When you hear the words Nature Photographer, what do you think of? Do you think of a female or male taking stunning pictures of surroundings that has to be just right, otherwise it is worthless, or do you think of an individual who captures random pictures? Most people would choose the second choice. I wonder why? It's because people do not truly understand the difficulty of a Nature Photographer's job. A Nature Photographer is a person who takes pictures of fine-looking, perfect scenery/landscape. A Nature Photographer knows when he or she has gotten that picture perfect image. When taking a picture, he or she must have out of this world, fantastic lighting, a high-quality, clear background, a perfect pose and the exact elements to create an attention-grabbing work of art. Nature Photographers must have an associate degree, bachelor degree or master’s degree. A Nature Photographer makes a medium salary. He or she has many competitors that wants the same job as they do. A Nature Photographer needs to keep up with the latest technology. Jobs are like rollercoaster sometimes they go up and you have tons of fun, but sometimes they go down, and you just want to quit. New technologies are coming out everyday, which makes the photography business hard to keep up with.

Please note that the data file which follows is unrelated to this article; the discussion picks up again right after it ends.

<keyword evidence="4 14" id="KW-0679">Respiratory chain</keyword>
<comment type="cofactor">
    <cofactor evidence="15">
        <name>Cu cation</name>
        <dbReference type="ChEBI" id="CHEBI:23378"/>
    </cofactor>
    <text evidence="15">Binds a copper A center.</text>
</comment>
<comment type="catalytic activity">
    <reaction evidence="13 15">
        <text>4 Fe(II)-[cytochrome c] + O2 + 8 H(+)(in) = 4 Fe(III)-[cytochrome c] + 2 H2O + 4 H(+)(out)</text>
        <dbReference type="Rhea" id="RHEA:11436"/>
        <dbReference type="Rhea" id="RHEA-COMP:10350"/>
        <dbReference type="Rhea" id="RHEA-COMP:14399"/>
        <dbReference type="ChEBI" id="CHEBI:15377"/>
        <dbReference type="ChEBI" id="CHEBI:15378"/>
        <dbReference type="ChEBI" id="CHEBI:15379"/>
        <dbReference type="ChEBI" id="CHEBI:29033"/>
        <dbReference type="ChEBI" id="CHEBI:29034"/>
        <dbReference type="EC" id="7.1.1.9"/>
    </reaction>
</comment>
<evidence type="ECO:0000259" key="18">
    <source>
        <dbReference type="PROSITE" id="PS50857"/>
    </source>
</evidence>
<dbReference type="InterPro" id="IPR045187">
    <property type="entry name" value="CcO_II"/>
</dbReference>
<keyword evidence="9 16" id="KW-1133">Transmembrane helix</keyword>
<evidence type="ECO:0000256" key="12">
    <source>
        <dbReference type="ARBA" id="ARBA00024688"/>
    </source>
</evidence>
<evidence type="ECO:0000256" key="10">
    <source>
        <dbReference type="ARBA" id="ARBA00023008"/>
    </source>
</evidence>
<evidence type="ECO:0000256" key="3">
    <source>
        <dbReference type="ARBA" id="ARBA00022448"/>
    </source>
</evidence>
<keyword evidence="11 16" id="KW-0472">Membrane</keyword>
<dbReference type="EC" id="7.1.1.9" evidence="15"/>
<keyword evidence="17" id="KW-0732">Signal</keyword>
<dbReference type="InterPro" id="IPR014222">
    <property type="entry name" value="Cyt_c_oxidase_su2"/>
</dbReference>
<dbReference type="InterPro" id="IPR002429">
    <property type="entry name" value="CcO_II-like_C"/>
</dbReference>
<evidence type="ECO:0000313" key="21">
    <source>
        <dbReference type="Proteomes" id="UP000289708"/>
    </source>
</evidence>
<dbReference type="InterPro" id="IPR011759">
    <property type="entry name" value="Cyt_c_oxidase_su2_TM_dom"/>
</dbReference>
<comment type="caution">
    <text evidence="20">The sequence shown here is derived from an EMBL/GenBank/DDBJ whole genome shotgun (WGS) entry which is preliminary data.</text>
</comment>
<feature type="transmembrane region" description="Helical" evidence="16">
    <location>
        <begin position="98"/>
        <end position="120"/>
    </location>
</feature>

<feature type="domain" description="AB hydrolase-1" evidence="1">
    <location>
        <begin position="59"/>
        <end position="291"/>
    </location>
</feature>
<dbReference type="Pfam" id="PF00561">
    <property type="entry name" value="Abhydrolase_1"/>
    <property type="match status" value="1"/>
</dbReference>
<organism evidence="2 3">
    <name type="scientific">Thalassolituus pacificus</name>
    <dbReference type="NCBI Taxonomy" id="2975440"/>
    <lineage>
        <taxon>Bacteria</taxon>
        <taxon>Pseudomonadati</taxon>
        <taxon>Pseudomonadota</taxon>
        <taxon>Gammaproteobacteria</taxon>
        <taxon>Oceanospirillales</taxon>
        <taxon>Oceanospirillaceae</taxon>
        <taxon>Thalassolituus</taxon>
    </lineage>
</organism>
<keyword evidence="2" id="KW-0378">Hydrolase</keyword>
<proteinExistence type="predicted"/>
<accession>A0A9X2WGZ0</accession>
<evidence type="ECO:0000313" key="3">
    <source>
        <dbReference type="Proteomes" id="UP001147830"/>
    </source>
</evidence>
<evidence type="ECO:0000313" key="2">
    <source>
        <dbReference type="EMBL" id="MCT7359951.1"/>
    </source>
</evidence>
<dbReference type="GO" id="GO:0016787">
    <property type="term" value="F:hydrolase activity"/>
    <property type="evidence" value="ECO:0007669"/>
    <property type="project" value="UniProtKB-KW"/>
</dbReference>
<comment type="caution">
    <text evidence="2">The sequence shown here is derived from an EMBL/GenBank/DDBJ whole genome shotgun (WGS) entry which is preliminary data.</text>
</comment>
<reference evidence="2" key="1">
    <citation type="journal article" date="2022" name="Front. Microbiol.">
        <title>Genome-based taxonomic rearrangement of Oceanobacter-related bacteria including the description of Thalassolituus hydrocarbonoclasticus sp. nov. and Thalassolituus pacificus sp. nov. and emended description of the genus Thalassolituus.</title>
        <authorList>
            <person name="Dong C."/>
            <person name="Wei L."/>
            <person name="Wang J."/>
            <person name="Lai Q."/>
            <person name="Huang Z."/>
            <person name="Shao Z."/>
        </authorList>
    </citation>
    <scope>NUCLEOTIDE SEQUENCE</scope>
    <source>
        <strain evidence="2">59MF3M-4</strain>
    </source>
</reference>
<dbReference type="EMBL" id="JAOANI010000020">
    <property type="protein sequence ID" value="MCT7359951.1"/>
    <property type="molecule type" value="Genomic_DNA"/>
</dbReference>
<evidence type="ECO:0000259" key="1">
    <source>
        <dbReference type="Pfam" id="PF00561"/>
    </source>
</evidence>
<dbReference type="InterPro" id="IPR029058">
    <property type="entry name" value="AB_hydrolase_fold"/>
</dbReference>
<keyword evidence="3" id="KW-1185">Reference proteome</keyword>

A Nature Photographer’s median salary is $26,080 (Anonymous B 2011, 1). However, paid photographers have a tendency to receive more than individuals who are self-employed (Borland 2011, 1). Half of one hundred percent receive an average of $20,620 and $43,530. Below the average with ten percent received a smaller amount with $16,920. The maximum ten percent received a higher end with $62,430 (Anonymous 2011, 3). The common yearly earnings for a Nature Photographer was $34,000 during the year of December 2010. This generally compares with the center earnings that the Bureau of Labor Statistics recorded, which is approximately $36,370 during the year of 2009. Self-employed Nature Photographers are responsible for getting their own gear, which will influence the amount of money netted ( Huds 2011, 1).